Democrats hope tomorrow's special election in South Dakota will switch the state's only House seat to Democratic hands. The seat became vacant in January when William J. Janklow, the former Republican governor, resigned after he was convicted of vehicular manslaughter and had to go to prison.
Stephanie Herseth, the Democrat whom Janklow defeated in 2002, is leading Republican Larry Diedrich in recent polls. If Herseth wins, it will be the second House seat Democrats will have picked up in special elections this year.
The race has not been without conflict. Sen. Tim Johnson (D-S.D.) said at a Herseth rally last week that a victory by her would send a message to the "Taliban wing" of the Republican Party, the Associated Press reported, a remark that drew criticism from Diedrich and other Republicans. And Diedrich has run ads accusing Herseth of supporting cuts in Social Security.
Diedrich, a farmer and former state senator, has been boosted by appearances in the state by first lady Laura Bush and House Speaker J. Dennis Hastert (Ill.).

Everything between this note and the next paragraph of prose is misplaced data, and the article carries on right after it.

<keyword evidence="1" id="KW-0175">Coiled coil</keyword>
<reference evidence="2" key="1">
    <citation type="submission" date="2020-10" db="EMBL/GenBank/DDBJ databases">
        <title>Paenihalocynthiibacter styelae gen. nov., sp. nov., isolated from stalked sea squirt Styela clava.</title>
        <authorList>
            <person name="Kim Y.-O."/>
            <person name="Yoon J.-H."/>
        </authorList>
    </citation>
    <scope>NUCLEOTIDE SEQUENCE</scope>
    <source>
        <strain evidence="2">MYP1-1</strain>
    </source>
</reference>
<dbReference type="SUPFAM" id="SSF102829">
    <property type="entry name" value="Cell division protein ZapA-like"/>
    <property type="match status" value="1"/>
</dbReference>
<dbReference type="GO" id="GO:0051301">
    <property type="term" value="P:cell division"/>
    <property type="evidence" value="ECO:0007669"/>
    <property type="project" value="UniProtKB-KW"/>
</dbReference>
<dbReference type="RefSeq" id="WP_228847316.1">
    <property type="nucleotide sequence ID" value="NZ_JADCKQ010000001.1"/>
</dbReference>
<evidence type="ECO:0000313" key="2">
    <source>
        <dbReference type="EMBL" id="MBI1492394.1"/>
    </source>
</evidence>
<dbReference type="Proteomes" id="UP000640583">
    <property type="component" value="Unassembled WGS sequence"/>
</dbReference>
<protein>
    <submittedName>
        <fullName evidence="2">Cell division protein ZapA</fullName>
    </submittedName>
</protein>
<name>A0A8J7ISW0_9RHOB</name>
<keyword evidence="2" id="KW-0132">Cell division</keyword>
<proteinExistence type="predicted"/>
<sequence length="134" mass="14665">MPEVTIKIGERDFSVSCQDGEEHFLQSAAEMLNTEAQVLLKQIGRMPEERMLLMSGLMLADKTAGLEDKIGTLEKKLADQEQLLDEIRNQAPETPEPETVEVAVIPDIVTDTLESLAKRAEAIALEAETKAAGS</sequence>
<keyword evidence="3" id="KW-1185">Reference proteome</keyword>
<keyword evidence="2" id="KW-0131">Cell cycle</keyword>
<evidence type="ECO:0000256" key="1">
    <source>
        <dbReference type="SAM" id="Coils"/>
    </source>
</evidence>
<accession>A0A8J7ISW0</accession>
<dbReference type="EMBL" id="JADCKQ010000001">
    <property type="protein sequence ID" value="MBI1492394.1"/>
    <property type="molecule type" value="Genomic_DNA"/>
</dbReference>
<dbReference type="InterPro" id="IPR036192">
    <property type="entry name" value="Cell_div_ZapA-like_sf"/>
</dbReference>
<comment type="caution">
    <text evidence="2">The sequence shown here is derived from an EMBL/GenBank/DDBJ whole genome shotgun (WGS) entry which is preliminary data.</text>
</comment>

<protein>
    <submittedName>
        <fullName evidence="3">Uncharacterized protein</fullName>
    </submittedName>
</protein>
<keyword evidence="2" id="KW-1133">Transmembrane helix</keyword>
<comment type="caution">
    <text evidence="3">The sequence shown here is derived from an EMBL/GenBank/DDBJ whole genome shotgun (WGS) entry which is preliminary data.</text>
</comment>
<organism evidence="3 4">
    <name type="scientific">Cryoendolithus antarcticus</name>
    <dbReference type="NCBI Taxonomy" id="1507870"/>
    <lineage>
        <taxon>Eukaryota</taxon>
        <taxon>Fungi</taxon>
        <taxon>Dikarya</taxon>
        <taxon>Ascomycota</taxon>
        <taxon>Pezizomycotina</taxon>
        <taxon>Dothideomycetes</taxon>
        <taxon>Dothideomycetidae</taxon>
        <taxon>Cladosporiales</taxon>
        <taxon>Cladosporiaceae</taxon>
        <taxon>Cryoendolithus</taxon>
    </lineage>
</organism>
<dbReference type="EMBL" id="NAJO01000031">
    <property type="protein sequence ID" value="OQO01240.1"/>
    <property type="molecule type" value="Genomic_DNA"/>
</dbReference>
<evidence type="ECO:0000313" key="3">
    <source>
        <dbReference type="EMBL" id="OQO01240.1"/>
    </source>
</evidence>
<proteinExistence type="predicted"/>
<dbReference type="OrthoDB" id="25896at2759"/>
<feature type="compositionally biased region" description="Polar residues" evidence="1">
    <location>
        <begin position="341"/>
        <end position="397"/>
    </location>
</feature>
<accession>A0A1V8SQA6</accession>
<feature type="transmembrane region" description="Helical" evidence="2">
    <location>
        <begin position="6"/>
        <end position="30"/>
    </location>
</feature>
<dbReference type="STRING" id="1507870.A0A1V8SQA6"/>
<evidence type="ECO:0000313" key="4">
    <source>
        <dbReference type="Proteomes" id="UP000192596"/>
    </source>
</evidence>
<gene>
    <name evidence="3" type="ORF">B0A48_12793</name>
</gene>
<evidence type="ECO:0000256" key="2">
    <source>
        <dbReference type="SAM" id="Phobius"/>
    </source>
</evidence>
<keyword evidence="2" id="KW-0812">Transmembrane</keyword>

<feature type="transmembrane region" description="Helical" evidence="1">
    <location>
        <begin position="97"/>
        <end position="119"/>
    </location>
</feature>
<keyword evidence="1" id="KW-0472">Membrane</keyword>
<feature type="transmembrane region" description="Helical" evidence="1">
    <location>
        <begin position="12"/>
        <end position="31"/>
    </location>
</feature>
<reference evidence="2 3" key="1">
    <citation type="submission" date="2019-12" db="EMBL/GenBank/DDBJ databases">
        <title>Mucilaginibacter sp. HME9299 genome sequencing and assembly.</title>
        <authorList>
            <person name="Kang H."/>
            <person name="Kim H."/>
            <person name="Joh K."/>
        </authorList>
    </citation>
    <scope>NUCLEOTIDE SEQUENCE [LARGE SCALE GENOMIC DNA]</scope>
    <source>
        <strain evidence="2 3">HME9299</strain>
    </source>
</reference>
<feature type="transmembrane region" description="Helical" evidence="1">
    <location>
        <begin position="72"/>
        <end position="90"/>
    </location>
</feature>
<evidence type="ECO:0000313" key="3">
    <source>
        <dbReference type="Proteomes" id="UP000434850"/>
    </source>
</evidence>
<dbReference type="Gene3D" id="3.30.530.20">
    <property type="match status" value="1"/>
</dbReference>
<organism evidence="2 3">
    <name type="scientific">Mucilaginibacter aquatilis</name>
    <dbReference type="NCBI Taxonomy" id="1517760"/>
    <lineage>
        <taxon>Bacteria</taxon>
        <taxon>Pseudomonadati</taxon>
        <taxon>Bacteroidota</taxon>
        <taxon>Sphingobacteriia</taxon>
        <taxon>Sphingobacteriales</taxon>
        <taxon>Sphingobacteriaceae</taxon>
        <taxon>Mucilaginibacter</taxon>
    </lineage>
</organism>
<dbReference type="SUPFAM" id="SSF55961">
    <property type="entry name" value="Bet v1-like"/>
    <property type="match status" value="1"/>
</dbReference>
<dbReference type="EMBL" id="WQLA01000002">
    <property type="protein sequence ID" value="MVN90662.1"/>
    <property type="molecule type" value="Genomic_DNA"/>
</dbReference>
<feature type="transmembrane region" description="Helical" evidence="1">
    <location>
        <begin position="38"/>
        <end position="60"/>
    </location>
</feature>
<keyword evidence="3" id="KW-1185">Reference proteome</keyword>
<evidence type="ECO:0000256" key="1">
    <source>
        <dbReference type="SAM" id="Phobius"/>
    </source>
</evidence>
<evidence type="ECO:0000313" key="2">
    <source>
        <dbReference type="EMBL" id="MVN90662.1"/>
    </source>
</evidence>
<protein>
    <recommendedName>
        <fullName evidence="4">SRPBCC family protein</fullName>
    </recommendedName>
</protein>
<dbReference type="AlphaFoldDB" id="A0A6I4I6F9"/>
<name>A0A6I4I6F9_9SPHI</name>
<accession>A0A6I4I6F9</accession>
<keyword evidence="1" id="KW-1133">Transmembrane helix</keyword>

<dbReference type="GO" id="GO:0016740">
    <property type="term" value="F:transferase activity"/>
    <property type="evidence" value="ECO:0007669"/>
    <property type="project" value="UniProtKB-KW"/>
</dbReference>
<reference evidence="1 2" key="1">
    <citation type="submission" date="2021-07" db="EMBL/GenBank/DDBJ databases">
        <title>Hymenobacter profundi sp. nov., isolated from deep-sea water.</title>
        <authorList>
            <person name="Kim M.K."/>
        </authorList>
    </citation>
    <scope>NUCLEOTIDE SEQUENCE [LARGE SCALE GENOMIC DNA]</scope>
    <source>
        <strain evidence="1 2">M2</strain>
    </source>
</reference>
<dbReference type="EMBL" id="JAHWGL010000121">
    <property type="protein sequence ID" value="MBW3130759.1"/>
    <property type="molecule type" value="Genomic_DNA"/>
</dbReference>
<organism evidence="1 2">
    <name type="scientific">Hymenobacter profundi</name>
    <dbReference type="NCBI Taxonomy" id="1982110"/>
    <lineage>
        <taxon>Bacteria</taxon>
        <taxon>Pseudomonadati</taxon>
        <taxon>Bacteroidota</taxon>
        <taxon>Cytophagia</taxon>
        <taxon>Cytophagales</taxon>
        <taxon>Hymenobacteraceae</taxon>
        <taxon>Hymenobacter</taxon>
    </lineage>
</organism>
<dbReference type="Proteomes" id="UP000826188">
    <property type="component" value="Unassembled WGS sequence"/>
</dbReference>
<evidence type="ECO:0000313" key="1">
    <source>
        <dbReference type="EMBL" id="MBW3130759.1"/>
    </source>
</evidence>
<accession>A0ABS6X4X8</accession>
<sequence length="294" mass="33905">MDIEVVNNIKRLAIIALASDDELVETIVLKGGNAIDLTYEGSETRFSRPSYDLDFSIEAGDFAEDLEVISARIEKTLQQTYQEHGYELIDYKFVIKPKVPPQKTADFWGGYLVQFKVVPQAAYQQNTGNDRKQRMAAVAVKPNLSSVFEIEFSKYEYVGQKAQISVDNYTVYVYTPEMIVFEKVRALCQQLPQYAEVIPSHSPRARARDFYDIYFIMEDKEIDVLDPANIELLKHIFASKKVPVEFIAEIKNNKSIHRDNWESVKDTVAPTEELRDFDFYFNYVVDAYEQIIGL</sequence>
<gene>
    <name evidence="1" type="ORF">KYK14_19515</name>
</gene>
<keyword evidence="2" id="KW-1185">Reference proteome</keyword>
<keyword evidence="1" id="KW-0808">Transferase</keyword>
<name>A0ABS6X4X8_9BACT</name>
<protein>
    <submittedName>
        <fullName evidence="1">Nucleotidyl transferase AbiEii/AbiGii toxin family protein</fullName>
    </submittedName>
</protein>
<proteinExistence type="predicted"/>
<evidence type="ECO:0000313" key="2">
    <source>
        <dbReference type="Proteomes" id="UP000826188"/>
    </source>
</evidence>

South Dakota has about 48,000 more registered Republicans than Democrats, and George W. Bush carried the state with about 60 percent of the vote four years ago. But both of its senators -- Johnson and Thomas A. Daschle -- are Democrats.
Regardless of the outcome of the special election, Herseth and Diedrich are expected to face each other again in November's election for a full term.
Libertarians Select Badnarik for President
Michael Badnarik, a computer programmer from Texas and a teacher of constitutional law, won the Libertarian Party's presidential nomination yesterday.
Badnarik, 49, of Austin, defeated former Hollywood movie producer Aaron Russo on the convention's third ballot, after former radio host Gary Nolan, who was eliminated on the second ballot, endorsed Badnarik, the Associated Press reported.
"If I can win the nomination, there's no reason I can't win this election," Badnarik said at the Atlanta convention, which drew more than 800 delegates.
The Libertarian Party, formed in 1971, stresses the rights of individuals and a foreign policy of noninterference. It claims nearly 600 elected officials nationwide, almost entirely in city or county positions, and has been on the presidential ballot in all 50 states for the past three elections.